We observed that the occurrence rate of VTE in our study population was 38.9% (7/18 studied), 26.9% (7/26 of all severe HAPE studied) and 2.65% (7/264 of all patients in our center). This prevalence appears to be higher than that reported in the literature [7,8,9,10], which reported that the rates of objectively confirmed VTE in 4 prospective studies ranged from 13 to 31% and suggested a potential role for thromboprophylaxis in patients requiring critical care. This rate was also higher than that reported for many other hospitalized patients [11, 12] and series of patients in ICUs reported from China [13].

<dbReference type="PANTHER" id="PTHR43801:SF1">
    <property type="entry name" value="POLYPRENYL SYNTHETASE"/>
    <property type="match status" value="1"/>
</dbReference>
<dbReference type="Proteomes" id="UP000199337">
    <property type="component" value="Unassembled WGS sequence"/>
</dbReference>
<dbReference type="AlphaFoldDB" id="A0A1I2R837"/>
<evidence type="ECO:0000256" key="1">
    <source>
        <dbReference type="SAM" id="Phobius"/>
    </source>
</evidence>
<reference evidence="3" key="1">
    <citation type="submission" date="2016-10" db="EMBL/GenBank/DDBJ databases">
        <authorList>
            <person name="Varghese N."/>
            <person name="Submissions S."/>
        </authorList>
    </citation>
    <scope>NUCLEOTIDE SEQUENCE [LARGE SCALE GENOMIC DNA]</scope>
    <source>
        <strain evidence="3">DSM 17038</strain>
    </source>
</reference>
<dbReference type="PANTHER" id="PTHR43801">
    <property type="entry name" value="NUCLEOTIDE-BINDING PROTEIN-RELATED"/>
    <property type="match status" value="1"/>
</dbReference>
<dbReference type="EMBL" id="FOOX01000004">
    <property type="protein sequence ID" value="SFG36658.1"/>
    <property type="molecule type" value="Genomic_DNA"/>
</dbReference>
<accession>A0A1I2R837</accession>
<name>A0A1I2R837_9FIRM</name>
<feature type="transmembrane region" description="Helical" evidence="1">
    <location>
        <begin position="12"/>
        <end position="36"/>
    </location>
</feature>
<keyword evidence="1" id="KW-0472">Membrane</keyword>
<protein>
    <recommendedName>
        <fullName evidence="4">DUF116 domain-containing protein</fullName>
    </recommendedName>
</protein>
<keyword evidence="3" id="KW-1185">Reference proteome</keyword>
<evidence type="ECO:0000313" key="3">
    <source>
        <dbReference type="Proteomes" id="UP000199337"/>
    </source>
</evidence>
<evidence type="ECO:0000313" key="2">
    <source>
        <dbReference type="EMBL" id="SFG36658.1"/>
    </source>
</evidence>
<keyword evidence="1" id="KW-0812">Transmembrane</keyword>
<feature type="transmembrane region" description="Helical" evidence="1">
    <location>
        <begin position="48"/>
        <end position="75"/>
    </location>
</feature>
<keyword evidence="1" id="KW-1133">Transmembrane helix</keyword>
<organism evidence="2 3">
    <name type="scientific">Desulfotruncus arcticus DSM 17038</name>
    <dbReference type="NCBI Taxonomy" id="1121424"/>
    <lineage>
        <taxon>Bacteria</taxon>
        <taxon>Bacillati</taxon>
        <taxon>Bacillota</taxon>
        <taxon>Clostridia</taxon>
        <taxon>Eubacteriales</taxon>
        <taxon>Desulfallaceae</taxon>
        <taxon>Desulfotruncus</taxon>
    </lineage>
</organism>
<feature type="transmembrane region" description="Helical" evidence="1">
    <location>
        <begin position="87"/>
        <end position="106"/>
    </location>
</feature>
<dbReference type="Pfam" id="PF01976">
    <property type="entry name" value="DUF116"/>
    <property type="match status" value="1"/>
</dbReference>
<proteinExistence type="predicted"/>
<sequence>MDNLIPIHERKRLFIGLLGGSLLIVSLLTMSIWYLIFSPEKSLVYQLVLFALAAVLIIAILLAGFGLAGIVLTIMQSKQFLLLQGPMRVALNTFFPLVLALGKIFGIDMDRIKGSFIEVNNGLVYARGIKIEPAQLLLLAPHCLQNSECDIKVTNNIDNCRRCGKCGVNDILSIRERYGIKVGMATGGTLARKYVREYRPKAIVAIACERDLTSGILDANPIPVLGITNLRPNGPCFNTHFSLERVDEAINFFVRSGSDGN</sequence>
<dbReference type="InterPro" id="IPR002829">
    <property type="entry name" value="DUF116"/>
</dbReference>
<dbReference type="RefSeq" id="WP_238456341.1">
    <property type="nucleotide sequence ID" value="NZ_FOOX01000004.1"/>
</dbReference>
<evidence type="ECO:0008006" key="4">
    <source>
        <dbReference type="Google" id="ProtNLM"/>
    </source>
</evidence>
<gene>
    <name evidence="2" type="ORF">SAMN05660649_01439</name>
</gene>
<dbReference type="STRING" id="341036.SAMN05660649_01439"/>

Several reasons probably account for the high prevalence of DVT in severe HAPE patients. First, most of the previously mentioned studies focused on critically ill patients who were in the ICU for different diseases. HAPE is an abnormally high pulmonary artery pressures due to multiple factors. Most studies suggest that HAPE is associated with damaged endothelium and alveolar epithelium caused by inflammatory responses under hypoxic conditions, which involve several pathways and mediators, including hypoxia-inducible factor, vascular endothelial growth factor, endothelin-1, and inducible nitric oxide synthase, and also involving sodium channels that regulate water transport, Na-K-ATPase, and aquaporin, pulmonary hemodynamic changes and higher hydrostatic pressure play a vital role in the acute and rapid progression of HAPE [14,15,16]. Second, there are aspects of altitude excursions that increase blood viscosity, for example, dehydration causing hemoconcentration, and polycythemia, in addition to the compensatory rise in hematocrit with acclimatization, which are likely to increase VTE risk. Furthermore, Studies have shown hypoxia and low temperature at high altitude can induce hypercoagulabilitys to increase thromboembolic events at high-altitude [17].